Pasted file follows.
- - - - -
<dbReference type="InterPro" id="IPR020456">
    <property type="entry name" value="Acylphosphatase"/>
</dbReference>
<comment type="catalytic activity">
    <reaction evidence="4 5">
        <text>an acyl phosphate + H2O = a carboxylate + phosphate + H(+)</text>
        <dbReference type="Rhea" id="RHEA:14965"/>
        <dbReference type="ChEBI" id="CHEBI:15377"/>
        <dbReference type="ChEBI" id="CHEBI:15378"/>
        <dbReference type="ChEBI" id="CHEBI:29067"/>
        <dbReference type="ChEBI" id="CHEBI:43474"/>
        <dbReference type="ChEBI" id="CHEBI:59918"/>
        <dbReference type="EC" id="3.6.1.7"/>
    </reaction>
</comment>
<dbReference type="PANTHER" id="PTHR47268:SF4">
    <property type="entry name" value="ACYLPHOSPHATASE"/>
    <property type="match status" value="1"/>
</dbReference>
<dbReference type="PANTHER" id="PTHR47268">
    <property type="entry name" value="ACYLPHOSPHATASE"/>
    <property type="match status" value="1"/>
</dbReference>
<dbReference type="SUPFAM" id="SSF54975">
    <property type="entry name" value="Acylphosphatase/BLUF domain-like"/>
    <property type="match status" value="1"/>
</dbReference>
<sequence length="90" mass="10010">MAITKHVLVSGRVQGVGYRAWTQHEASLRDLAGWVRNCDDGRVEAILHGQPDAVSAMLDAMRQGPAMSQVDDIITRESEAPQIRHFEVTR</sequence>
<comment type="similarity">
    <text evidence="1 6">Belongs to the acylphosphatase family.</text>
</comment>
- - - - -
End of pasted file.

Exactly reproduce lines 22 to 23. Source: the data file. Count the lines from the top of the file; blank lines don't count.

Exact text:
    <property type="match status" value="1"/>
</dbReference>